For years, each morning I find the time to take a few moments (some days more moments than others) to meditate and get my positive mantra of the day going for my own self-motivation. When I worked in a wonderful school setting, I shared with the staff these positive mantras weekly on little notes and titled them, "Milestones." I received positive feedback so I then started posting them on my Facebook page.
Again, I would like to say that these help to motivate me, myself and I. If it strikes a chord with anyone else then great. It makes me happy to share. If someone feels like scrolling on past, that is fine and good. There have been some times that people I know have told me that they look forward to them daily, yet never have clicked like, love, etc. There is no need to. It really has to ring a bell with me for me to post it so I most definitely get it when others don't connect to it or just don't usually write on FB for any reason.
Today, was a day that I needed a bit of a shove to get myself motivated. I am not going to write from the poor, pitiful me aspect of what I was feeling. We all go through the ups and the downs of life. Just lately Steve and I have had our share. What is most important is that we do what we need to do to move past this time. So my FB mantra that I posted today was one from Ralph Marston. "What you do today can improve all your tomorrows." I can take that quote in many different ways. Find what I can do to NOT feel deflated is how I am taking it today. It is not a feeling that I am comfortable with nor have very often, thank goodness. I also posted that it will never be perfect. Just make it work.
Quite a bit had happened today before I was ready to sit and have my quiet meditation. An article was in my e mail that touched me tremendously. It was exactly what I needed to hear for me. Maybe you too? At the end of the article, the author, Sheba Leung said that if you loved this article then share it with your friends on Facebook. I decided share a summary of what I am using for myself in order to not feel deflated.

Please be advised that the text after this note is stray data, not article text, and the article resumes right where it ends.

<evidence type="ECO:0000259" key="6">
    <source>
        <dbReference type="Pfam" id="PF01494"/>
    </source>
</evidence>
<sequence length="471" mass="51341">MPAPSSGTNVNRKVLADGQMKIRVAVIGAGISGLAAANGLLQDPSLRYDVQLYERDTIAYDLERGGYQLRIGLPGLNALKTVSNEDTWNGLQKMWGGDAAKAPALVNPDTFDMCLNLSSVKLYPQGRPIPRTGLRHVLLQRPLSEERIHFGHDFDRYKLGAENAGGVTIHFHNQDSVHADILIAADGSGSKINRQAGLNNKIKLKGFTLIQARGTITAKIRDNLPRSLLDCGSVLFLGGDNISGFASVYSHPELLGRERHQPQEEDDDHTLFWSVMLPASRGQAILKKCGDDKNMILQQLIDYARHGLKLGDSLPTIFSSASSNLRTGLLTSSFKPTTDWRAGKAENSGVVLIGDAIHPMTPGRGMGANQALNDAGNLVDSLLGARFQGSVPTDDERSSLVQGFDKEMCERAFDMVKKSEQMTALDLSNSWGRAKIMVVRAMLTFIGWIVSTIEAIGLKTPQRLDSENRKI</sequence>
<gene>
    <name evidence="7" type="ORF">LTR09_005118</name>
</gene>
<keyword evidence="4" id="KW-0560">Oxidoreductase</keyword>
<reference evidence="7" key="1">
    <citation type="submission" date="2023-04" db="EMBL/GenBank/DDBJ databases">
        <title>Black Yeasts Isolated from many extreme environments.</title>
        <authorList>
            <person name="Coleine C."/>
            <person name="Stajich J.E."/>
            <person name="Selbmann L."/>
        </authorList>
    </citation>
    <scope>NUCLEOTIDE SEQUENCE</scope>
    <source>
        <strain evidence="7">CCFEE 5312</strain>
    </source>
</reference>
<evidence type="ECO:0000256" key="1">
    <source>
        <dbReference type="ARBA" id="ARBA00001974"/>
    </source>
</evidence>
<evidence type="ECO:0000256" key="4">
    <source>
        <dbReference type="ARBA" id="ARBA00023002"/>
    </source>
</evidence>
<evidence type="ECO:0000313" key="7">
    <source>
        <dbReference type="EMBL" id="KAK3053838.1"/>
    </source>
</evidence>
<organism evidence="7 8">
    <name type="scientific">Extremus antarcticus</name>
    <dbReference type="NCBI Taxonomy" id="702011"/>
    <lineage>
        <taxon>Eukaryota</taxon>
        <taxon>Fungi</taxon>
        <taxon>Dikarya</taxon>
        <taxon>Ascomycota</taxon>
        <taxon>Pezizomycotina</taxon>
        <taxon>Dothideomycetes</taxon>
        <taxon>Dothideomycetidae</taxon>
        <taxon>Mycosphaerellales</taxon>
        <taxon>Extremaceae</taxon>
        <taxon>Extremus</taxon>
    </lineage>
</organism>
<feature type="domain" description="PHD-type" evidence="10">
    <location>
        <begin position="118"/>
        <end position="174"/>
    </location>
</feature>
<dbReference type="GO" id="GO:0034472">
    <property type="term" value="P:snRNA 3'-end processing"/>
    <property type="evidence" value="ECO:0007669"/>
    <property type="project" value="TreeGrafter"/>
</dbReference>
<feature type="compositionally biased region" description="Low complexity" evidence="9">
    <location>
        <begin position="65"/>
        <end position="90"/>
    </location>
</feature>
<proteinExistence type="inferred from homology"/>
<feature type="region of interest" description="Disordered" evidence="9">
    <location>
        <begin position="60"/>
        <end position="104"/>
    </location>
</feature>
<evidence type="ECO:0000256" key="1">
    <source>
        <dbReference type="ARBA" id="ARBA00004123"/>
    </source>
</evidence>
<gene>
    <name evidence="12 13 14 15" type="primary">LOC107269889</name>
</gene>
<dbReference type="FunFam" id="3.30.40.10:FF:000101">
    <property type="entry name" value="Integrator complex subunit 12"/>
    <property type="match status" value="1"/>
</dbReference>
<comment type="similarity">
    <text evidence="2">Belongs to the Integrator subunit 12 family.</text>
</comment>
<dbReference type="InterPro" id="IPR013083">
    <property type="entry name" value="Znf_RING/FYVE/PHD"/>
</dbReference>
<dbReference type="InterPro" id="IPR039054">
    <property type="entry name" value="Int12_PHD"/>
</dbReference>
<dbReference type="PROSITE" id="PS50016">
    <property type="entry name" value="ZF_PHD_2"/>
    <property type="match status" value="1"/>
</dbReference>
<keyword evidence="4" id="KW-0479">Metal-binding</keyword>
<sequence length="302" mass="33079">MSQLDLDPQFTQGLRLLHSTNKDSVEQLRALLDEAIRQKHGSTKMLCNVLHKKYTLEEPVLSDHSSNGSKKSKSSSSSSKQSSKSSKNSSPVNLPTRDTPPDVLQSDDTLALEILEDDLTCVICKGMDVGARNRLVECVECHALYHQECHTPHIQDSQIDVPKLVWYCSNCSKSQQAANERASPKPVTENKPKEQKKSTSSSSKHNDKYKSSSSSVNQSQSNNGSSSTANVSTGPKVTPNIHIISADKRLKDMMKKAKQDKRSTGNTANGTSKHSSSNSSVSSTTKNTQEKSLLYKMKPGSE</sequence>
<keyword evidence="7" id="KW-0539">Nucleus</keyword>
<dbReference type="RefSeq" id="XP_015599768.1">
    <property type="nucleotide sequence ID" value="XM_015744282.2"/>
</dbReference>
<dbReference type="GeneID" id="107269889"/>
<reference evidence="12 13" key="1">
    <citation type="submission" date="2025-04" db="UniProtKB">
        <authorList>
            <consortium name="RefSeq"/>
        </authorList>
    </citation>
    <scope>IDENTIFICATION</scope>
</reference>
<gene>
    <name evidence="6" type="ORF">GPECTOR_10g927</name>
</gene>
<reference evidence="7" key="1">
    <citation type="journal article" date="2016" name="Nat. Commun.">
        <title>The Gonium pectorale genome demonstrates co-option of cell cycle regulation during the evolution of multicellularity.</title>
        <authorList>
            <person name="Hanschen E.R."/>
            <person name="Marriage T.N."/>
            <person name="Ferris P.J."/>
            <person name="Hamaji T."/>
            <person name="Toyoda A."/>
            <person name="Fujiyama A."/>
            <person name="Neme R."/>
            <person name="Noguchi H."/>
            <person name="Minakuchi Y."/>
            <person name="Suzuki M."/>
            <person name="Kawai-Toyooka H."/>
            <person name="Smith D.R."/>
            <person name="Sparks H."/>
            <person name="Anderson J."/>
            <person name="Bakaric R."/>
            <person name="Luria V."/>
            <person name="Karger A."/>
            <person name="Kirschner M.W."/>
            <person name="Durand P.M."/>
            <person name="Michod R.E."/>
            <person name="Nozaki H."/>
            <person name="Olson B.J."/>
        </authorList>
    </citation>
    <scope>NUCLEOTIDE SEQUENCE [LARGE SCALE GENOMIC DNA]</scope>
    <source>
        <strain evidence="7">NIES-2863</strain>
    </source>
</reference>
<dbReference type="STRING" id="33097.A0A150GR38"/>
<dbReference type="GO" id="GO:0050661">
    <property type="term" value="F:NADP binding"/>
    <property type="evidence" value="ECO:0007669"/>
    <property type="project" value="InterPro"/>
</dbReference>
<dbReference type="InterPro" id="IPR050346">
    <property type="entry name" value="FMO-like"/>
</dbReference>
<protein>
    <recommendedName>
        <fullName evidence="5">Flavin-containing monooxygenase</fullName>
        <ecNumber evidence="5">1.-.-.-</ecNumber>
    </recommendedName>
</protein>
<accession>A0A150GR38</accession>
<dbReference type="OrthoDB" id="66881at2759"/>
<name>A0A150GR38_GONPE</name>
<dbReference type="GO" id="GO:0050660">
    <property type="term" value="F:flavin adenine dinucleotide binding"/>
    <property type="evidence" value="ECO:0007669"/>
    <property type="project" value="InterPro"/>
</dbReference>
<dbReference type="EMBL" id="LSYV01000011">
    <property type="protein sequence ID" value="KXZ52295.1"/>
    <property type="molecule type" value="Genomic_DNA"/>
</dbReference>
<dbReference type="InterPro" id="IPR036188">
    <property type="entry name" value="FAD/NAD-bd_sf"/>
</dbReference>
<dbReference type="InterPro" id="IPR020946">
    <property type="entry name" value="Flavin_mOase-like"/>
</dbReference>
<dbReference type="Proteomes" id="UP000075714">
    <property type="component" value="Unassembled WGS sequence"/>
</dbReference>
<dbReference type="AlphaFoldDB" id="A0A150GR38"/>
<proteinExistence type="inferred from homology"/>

The article was about self-motivation and how it can be easier when you know what you want. This covers in your work place, home life, social life, health and a multitude of other 'resolutions' per say. For example if you set a goal to lose 25 pounds and after one week you have lost the motivation, does this mean you are just too weak to stay motivated? It depends.
Remember that it has to be all about YOU! It is your goal. If you are trying to fill an obligation or expectation imposed by others, you will never be able to stick to it. Things don't happen like magic. Usually the magic needs a little help or boost along the way. You must be ready and you just can't let it be. So I asked myself if this is how I want to feel and there was a BOOMING answer back. "NEVER!"
In self-motivation there are two kinds: intrinsic and extrinsic. If you are setting a goal to achieve, just your very own personal satisfaction is enough to keep you motivated to go for the gusto. This is the intrinsic side of motivation. If on the other hand you feel that you need to have a type of reward once your goal is reached then by all means write it down and go for it. If you lose the 25 pounds, then you deserve some small rewards along the way and a big one, such as a whole new outfit once the pounds have disappeared.
I personally have a few goals that I am working on for myself. Weight is only one of them. Keeping up the physical therapy on my left knee is the other one. I will reward myself with some form of clothing for the weight. That is my extrinsic reward, yet the personal satisfaction will be there also. As far as my left knee, my extrinsic is to be able to go on walks with our new puppy. It also will be an intrinsic motivation. I believe that it takes both kinds of motivation to get in the groove of self-motivation. Then today's goal of not feeling deflated is to make changes to what was making me feel that way. This would be mentally thinking differently and physically working on the physical therapy with all my might in order to improve movement.
This article ended recommending for the readers to watch TED with Scott Geller's 4-C Model of Motivation. To break it down in very basic terms they are Competence:
Do we believe we can do it and will it work?
Is it worth it?
We have a sense of autonomy-we are in control
We all need people to perceive a sense of connection with other people in order to feel motivated and happy
There also was a book that was recommended for reading to help us quiet any negative inner voice that inhibits your self-motivation. The book is by Andro Donovan and is titled, Motivate Yourself.
Some days we all need a swift kick or a gentle reminder of how to stay on the right track in order to achieve what we truly want and need. If you find me like the character depicted above, please first try the gentle reminder and if I do not respond you then have my permission to give me the swift kick.